Wednesday, February 24, 2016

Interactivity explained

Well, it is getting closer. My colleague Lars-Erik Janlert are in the final stretch of the writings of our book in which we explore and examine what interactivity is. It is extremely exciting and fun work. But of course it takes a lot of time. We are not sure about the title yet. In the book we cover  definitions of interactivity and interface, interaction and control and complexity, character, expressions and impressions, how to measure interactivity, faceless interaction, interactivity clutter, etc. We will soon present a bit more about it. Fun stuff...

Wednesday, February 03, 2016

When design is about replicating nature

I don't know how but I ended up ordering a book called "The reality of the artificial: nature, technology and naturoids" by Massimo Negrotti. I had no expectations. However, the book surprised me and has forced me to reflect on a lot of questions I have not really thought about. The main topic of the book is "naturoids", that is, human made objects that imitate or replicate some aspect of nature. One chapter is for instance labeled "Duplicating Reality". Massimo makes the case that duplicating nature is different from creating 'new' objects. He discusses this using notions as the 'essentiality of things', complexity, transfiguration, etc. He also tries to define what is an exemplar and how it can be defined.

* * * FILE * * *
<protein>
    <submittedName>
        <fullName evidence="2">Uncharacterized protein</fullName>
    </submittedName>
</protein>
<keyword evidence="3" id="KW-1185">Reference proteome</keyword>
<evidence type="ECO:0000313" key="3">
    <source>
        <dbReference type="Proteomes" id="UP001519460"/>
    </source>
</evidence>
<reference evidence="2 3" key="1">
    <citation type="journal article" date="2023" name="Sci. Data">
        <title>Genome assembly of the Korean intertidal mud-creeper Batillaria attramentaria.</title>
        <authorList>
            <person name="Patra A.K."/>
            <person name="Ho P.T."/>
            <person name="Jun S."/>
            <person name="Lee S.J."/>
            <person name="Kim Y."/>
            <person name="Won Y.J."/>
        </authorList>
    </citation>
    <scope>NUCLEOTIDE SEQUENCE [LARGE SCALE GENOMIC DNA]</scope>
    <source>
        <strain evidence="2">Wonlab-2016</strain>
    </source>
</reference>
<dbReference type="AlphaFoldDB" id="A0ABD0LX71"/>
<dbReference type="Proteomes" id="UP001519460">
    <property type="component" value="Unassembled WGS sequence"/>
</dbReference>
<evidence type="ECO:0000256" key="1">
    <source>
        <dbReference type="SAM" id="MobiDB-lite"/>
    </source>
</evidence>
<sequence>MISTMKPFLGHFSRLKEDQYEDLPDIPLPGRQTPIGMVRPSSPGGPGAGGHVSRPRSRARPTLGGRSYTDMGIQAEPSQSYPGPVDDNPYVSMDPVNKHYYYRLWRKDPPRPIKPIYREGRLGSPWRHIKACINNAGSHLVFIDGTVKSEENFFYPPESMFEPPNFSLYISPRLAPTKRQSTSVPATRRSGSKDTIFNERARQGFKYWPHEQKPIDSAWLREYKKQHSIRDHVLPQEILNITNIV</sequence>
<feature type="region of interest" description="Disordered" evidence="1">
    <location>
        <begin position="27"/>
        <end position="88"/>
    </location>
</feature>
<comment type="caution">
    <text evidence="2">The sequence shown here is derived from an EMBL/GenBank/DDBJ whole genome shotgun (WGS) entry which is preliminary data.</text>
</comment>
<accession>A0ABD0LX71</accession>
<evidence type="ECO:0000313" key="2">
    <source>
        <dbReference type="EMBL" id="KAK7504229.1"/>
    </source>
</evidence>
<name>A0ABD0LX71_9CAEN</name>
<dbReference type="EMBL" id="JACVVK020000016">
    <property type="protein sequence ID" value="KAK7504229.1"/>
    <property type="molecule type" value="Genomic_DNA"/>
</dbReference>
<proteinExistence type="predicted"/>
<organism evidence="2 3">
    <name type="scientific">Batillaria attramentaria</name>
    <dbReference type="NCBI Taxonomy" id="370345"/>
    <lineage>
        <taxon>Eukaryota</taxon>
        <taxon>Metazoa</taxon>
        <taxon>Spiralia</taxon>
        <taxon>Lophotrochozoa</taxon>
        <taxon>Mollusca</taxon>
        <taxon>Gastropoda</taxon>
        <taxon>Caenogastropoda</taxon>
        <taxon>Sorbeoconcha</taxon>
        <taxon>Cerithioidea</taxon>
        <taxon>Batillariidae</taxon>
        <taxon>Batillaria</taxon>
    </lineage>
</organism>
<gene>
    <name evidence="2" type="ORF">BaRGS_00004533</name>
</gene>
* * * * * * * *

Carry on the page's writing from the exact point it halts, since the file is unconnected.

I find the book fascinating and insightful. Also well-written. To the point and clear. The specific perspective in the book is quite different from what we usually find in theoretical investigations into design. It opens up for new questions, such as, when is design really about the creation of something new and when it is about replicating something already existing. It also becomes a philosophical approach to innovation (it involves the creation of naturoids, their transfiguration, etc.). Very cool!

Design and Boredom

Maybe one of the most important but neglected human emotions when it comes to design is boredom. Designers are always challenged by it. You do not want to design something that is boring. At the same time, what one day is exciting is the next day boring. What one day is designed in accordance with the most trendy and popular principles is the next seen as old-fashioned and boring.

To all those researchers who are trying to develop tools, methods, principles or theories aimed at supporting designers in their process, boredom is a significant enemy. What if you are successful in supporting and influencing designers to improve their designs in a specific way, you also with some certainty will make designs more similar and with that comes inevitable the sense of boring.

This is why anyone who is engaged in the challenged of improving design in any way or form, have to be very careful. The improvements, the influences, the support can not have any built in prescriptions of what kind of decisions, judgments, qualities, etc. are better than others, other than really foundational (or abstract) beliefs and values. These first intentions should only be aimed at guiding but not restricting the designer, to support reflection and opening up, but not limiting.

 So, if more attention was payed to the notion of boredom, I think that todays theorizing around design would drastically improve.